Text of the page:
Digital by defaultEstonia demonstrates how small countries like Nepal can be digitised in a timely manner
The government of Nepal recently renamed the Ministry of Information and Communication (IC) as the Ministry of Information and Communication Technology (ICT). The name change supposedly signals the government’s desire to put ICT at the center of socio-economic development activities. But, the move shows that the government is still only serious about developing physical infrastructure. Therefore, it would be wise for the new leadership to read and fathom what the cofounder of Netscape, Marc Lowell Andreessen, has to say about the new digital economy before developing policies and plans designed to propel the country towards the new ‘digital age’.
Recently, while explaining how “software is eating the world”, Andreessen pointed out that every industry, including the government will be disrupted, if it fails to adapt to the digital revolution that is shaping our societies and economies at the frightening pace. Many established businesses of the last century have already been disrupted because they failed to respond to the rapidly changing technological landscape in a timely manner.
From revolution to disruption
Uber, Airbnb, Facebook, and YouTube were all founded after the turn of the millennium and they have already disrupted industries that have been around for decades. For instance, Uber is an example of a software that is eating away the taxi business. Likewise, Airbnb is doing the same to the hotel business, Facebook to social interaction space, while YouTube is gradually replacing television. The Arab Spring that brought about radical political transformations in the Middle East, is not exactly a politics-eating software. Even so, the central role of the software cannot be dismissed.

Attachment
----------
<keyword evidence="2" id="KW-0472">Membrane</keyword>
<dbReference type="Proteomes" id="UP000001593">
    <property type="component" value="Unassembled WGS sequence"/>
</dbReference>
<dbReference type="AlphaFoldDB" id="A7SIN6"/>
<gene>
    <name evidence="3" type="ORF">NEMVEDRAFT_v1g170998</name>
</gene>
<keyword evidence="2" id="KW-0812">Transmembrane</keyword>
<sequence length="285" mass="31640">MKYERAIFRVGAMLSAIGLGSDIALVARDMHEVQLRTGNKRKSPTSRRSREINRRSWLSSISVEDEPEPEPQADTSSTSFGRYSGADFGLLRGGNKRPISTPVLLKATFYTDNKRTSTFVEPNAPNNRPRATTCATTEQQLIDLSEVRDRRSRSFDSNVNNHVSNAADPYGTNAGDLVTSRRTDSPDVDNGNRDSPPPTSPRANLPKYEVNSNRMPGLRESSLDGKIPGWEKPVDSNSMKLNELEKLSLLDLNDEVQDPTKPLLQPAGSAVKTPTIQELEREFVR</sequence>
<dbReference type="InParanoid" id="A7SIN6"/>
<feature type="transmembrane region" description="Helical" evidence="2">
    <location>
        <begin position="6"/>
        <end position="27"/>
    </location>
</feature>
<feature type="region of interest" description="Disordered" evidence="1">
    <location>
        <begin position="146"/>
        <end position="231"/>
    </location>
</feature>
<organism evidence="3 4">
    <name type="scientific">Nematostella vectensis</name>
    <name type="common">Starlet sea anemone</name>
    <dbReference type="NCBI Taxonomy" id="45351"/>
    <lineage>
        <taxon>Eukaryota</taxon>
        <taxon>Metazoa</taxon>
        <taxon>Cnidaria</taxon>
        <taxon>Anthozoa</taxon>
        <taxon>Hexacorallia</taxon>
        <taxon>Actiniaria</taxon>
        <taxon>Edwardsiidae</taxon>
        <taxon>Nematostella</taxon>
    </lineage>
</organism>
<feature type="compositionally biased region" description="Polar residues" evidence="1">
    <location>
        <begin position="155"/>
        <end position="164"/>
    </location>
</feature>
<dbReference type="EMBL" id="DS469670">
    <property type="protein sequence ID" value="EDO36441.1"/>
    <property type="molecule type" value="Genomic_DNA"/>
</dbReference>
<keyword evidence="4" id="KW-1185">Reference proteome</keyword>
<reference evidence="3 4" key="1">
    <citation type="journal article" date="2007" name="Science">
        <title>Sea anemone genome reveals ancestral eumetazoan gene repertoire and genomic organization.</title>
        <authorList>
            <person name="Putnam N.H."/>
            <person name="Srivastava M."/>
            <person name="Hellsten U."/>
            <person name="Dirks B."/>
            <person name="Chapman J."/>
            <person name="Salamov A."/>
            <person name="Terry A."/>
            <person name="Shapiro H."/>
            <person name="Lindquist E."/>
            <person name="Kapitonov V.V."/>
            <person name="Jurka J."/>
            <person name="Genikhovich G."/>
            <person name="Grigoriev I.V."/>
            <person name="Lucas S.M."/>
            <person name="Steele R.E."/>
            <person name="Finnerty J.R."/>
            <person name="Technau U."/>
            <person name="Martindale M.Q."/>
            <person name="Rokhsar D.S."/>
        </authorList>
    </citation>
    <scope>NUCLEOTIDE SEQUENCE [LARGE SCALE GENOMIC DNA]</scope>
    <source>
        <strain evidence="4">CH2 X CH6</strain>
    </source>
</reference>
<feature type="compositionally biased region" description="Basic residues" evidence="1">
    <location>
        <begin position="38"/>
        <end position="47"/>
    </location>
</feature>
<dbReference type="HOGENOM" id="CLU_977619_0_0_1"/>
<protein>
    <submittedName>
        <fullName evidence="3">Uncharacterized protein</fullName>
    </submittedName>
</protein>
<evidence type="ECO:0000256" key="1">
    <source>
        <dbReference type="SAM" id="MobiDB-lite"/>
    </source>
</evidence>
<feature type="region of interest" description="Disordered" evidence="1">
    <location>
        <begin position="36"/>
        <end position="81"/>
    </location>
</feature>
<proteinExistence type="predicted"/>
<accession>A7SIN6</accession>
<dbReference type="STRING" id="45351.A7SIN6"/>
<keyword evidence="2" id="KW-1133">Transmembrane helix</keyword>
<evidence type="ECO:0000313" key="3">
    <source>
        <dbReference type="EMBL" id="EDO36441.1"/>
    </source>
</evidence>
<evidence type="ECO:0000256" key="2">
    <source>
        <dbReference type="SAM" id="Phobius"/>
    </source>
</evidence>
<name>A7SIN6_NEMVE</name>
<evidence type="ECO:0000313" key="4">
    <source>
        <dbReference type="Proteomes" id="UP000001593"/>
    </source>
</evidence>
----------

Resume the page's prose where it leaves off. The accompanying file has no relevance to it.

A recently released report by Forrester Research, an independent technology and market research company, calls this new phenomenon ‘digital disruption’. The study mentions that digital disruption’ is a permanent shift that will ultimately end up creating new business models because it is faster, more disruptive, and more pervasive than the change drivers that came earlier.
The first world countries were quick to understand this new reality and went about disrupting themselves digitally. For example, countries like Estonia, Finland, South Korea, Singapore, the UK, and the US have made serious efforts to digitise the government and are now successfully delivering public services over the internet making visits to government offices an occasional event.
Small country, large progess
The Estonian government is by far the most tech savvy in the world. The small Baltic nation started its digitisation efforts 20 years ago and has now fully transformed the country into a digital nation where people elect their parliament using the Internet. During the parliamentary election of 2015, around 30 percent of the Estonian people voted online from all over the world.
The phenomenal success of the Estonian government came about as they did not limit their e-government efforts to only building websites or silos-based information systems. Instead, they went beyond the ICT mindset and went about redesigning their entire information infrastructure from the scratchfocusing on openness, privacy, security, full integration, and future-proofing.